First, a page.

For the vast majority of Geralt’s employers, this is without a doubt one of the most significant events in their lives. Whether they just lost loved ones or friends, or their property is haunted, or they just want to get rid of the random local monster prowling about, they are hiring a witcher! Witchers are the stuff of legends. They are bad ass career monster hunters who have undergone literal genetic mutation to make them more beastly (they have cat eyes and supernatural senses) to fight their foes. Children are told bed time stories about witchers slaying griffons. Kings, merchants, and peasants alike rely on them for what no other man can accomplish. And let’s not forget that witchers have a certain reputation with the ladies… let’s just say that witcher’s are considered incredibly cool, have amazing adventure stories to tell, are in good physical shape, chronically move from town to town, and are infertile.
And here one is! At a peasant’s pathetic mud hovel in a random 40-person village in the middle of nowhere!
When Geralt walks up to this peasant he knows that he won’t hear anything he hasn’t heard before. But for the peasant, it’s a chance to talk about one of the most significant events in his or her entire life. It could be a wide eyed rant about a creature seen briefly on a foggy night. It could be a heart-breaking account of a loved one’s last moments. It could be a pissed off merchant lamenting his misfortune. Etc.
I absolutely love the way the Witcher 3’s writers handled this. It really is one of the most brilliant aspects of a great game. Geralt’s responses subtly differentiate with every customer, but no matter what he says, it comes from a place of…normalcy. Sometimes even weariness or monotony. Geralt may truly feel for the grieving widow, but he has heard the teary calls for help from hundreds of grieving widows. So the best he can do is lower his voice, muster some sympathetic platitudes (“I’m sorry for your loss,” “I’ll avenge his death,” etc.) before going out to kill his thousandth grave hag.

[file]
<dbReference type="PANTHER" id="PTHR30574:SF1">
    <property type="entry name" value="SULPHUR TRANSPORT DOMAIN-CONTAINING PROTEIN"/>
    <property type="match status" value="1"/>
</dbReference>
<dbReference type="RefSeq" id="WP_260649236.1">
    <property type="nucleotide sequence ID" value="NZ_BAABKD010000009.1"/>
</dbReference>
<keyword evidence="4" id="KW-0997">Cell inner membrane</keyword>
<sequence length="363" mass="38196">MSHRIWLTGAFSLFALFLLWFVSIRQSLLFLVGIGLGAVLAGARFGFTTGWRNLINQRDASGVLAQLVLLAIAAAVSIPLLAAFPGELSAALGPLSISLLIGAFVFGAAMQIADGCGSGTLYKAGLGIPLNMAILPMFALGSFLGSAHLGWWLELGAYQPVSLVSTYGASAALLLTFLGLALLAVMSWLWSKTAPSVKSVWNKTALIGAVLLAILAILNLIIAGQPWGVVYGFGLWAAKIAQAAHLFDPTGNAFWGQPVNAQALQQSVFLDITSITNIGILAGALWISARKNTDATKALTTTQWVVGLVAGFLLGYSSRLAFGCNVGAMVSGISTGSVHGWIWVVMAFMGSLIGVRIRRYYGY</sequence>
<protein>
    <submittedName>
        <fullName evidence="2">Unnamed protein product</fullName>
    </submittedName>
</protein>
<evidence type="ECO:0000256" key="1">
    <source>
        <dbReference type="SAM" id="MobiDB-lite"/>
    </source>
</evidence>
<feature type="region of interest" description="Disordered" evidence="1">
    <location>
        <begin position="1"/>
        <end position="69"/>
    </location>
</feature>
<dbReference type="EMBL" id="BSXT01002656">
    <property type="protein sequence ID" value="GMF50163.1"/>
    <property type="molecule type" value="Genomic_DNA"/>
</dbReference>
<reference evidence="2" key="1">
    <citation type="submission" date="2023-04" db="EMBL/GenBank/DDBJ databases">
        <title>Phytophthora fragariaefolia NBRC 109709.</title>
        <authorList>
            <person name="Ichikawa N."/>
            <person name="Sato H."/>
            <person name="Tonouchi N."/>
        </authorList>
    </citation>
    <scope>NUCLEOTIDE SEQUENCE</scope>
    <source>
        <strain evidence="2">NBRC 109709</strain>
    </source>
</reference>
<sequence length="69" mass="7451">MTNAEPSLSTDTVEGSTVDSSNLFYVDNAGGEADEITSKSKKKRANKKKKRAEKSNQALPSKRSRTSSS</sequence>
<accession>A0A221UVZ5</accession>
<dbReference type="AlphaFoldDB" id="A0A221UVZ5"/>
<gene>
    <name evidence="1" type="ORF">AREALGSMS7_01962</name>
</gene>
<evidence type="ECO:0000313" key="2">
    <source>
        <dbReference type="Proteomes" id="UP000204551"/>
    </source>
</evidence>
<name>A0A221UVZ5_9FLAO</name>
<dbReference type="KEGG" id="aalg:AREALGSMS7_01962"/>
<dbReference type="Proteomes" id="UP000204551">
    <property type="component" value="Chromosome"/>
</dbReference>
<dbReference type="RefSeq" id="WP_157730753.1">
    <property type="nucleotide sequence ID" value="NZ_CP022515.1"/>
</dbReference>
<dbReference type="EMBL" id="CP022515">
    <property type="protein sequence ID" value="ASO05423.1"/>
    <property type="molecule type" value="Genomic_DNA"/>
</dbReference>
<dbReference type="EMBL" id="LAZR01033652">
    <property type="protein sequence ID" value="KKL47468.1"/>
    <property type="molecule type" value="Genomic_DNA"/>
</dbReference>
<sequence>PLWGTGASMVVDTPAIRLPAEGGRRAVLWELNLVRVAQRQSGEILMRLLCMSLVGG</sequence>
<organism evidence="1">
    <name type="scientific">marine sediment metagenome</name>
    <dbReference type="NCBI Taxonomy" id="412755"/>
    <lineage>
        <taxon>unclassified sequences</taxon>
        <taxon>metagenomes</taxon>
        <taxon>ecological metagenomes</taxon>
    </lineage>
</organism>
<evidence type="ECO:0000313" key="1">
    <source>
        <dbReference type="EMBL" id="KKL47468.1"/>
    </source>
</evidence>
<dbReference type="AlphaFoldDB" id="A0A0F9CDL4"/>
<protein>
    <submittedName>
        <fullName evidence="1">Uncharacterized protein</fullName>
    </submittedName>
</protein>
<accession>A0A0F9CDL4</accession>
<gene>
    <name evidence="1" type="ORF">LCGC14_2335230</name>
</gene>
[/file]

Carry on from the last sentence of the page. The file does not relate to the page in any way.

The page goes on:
Then there are the ignoramuses. It’s not some random fisherman’s fault he hasn’t been trained to tell the difference between a dragon and a forktail, but that doesn’t make it any less annoying for Geralt to explain it. Sometimes Geralt rolls his eyes when he hears an obviously exaggerated story, other times he musters some composure and politely explains why the monster couldn’t have been big enough to be a dragon, so it was probably a forktail.
I never actually had to deal with it personally, but I imagine this isn’t too dissimilar from what every wedding planner ever goes through on a daily basis. What’s the difference between a merlot and a cabernet? Which one is sweeter? Why can’t the staff stay until 2AM? What if we have stragglers? How do you not know if it will rain between 3PM and 11PM on a single day six months from now? What do you mean the flower guy won’t throw rose pedals in my path for 8 hours straight?
What pisses Geralt off the most are the superstitious types. Again, Geralt is a lifelong professional witcher who has traveled throughout the known world and battled every creature imaginable. Often these beasts are literally the stuff of legends, and thus Geralt has extensively researched the various myths and tales present in each region. He’s probably one of the most knowledgeable people in the world on the subject, aside from professional scholars and witches (different from witchers). He knows when a local boogie man is really just an errant lecher, or if the mythical deity in the woods that the locals keep sacrificing their children to in exchange for blessings is actually just a bunch of conniving cannibal crones.
So when some haggard wheat farmer with three teeth tries to tell Geralt what the lurking terror in the woods really is, Geralt doesn’t always take it well. Sometimes he lets the offender off with an eye roll and a sarcastic comment. Other times Geralt will resort to insulting local culture and religion like some cosmopolitan snob. Geralt understands where these people are coming from, but it’s the pretention that gets to him. In his travels he’s seen an endless parade of local customs, some beneficial, some harmful, but all equally unaware of how arbitrary they are. He tolerates these local customs as a crucial component of his profession, but that doesn’t mean he has to respect them.